Crazy Corner with a portion of my family
I had some great help with my serving staff hired, who broke down all of the reception decor and leftovers, and by Sunday morning, my sunroom was filled with the aftermath of a good time had by all (not shown is the laundry room, full of vintage tablecloths and doilies).
Most definitely, it was an affair to remember!

If you missed other posts in this Wedding Planner series, you can find them here:
The Wedding Planners
Wedding Decor on a Dollar (Tree, that is)
Wedding Planners Part II - a Mother's Thoughts
This entire wedding - including invitations, bridal attire, venues, photography, music and catering - was done for less than $6,500, casually and homemade.

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Sunday, October 20, 2013

Wedding Planners Part II - A Mother's Thoughts

It's T-minus six days until my daughter M's wedding and I'm getting just a little bit nervous. Wedding planners are hired for a reason - so mothers and sisters of the bride don't have to be, and so they don't have to get nervous.  But we wanted to be the wedding planners; for me it was simply because I loved the idea of using vintage goods for what was going to be a simple wedding, regardless; for my older daughter who's helping, it's what she pretty much does in her job.  And because we want it to be a memorable occasion.
Even for a simply planned wedding, the details are ridiculously numerous, especially in this last stretch, although I consider my ability to organize a strength.  Also, because accounting is what I spent most of my working career doing, I have kept an actual to budget expenditures spreadsheet throughout.  Once engaged, we allowed M and her fiance a set budget, and told them they could use the money for a wedding here, for a destination wedding, or for a future home, etc.  

I am happy to say this wedding will come in well under budget.  Approximately 50% of the actual expenses are in the dress, the dessert, the photographer and the DJ (all combined).  The other 50% has been spent on the venue rentals, invitations & postage, flowers, food and beverage (combined).  Any amount under the total budget will be gifted to the couple, consistent with how we treated the older daughter.  I am excluding the vintage item expenses, as I will recover those expenses by either renting or selling the items once the wedding is over.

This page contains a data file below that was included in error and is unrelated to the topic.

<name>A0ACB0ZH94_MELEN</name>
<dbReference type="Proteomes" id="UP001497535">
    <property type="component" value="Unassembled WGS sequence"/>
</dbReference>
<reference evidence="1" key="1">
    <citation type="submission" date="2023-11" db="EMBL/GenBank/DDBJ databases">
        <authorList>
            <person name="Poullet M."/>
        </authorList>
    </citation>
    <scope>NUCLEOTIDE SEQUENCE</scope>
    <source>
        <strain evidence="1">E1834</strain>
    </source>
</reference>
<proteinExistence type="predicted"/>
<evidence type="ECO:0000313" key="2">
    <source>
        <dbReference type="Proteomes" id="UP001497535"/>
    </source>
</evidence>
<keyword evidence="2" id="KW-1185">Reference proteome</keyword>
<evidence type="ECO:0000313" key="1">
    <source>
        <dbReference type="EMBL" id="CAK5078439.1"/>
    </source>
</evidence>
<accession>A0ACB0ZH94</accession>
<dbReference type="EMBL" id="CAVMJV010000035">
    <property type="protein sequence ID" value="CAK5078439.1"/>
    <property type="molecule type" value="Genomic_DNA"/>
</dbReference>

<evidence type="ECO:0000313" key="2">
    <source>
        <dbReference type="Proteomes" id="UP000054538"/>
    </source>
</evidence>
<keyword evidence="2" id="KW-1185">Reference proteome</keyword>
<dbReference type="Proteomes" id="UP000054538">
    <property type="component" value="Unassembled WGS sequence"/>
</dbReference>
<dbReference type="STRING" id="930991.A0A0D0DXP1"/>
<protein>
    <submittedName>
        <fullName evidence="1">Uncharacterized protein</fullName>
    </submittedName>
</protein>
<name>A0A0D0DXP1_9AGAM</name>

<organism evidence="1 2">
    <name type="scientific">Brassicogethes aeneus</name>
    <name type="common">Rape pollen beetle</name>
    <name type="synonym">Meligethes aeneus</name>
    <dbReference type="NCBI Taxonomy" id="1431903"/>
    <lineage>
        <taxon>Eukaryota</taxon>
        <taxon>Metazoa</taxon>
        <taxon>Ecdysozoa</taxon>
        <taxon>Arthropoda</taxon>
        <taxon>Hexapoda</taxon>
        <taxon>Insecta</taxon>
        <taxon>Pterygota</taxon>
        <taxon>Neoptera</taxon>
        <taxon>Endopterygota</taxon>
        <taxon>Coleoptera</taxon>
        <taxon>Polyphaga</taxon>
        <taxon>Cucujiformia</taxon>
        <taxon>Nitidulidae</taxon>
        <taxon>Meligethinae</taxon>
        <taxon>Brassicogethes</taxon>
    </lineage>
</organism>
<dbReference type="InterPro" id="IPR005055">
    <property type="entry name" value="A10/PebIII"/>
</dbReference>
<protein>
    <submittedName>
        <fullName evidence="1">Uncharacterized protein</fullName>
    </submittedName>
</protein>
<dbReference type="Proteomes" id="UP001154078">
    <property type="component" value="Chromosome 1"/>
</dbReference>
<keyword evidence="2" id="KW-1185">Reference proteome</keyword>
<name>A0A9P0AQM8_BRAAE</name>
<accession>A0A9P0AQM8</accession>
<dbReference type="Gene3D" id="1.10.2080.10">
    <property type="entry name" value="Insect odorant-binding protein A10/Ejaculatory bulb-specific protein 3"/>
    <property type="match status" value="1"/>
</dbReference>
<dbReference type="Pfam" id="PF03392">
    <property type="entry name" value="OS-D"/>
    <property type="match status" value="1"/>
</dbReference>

In keeping with tradition, we made sure to have something old (a vintage wedding hankie), something new (her gown), something borrowed (she'll be using my pearl necklace and bracelet, which her older sister also wore), and something blue (her WV logo garter).  I wanted to somehow incorporate my mom into my daughter's wedding, so I came up with the idea of attaching either a lone earring or brooch that were my mom's onto M's bouquet the morning of.
The earring is sooo my mom - family used to joke and say she WAS the color purple - she wore so much of it - and very well, I might add.  She wore these earrings a lot (my sister M has the mate).  The angel brooch is also something my mom wore a lot, and she believed in angels - I do too.  In fact, she used a variation on the word as my middle name.  Somehow I think it appropriate to used the angel as a symbol of my mom's presence on M's wedding day.  I've been thinking of my mom quite a bit through this process, as she was the age I am now when I first married.  I am feeling her presence intermittently, and I really hope it will be a keen sense next Saturday.

Now that we're heading into the home stretch, my only [obvious] hope is that my daughter has a happy life ahead, but also that she will have a day full of memorable touches to mark her special occasion.  And even if she doesn't notice all the little details that I am so meticulously trying to cover, perhaps the photographer will capture the little things so that when she does look back, she will then perhaps be proud of the occasion that we helped orchestrate.  I certainly hope she feels the love that her sister and I tried to convey to her, along with the family and friends that will be there to share it all with her and her fiance.

If you're so inclined, your positive energy and uplifting thoughts would be appreciated, and certainly a little prayer is welcomed, as we work toward this special day.  I've been feeling a little under the weather these last few days, but have kept a steady pace, so as not to feel an overwhelming amount of pressure later in the week to come.  It's all been positive, but my natural tendency is to try to make things perfect.  Perfectly imperfect would be ideal.

If you missed first installment of The Wedding Planners, you can read about it here.  I also blogged about the thrifty Wedding Decor here.  I hope to have plenty of happy moments to share in a couple of weeks, if not sooner.

For most readers, this next part on the sequence of events leading to this point will bore you to tears, so just skip it.  But for anyone about to undertake planning a similar occasion for a loved one, the timeline is worth reviewing.  The timeline for the October date went like this:

February 2012 (20 months prior) -
  • daughter engaged, vintage decor collection begun in earnest (had some items already)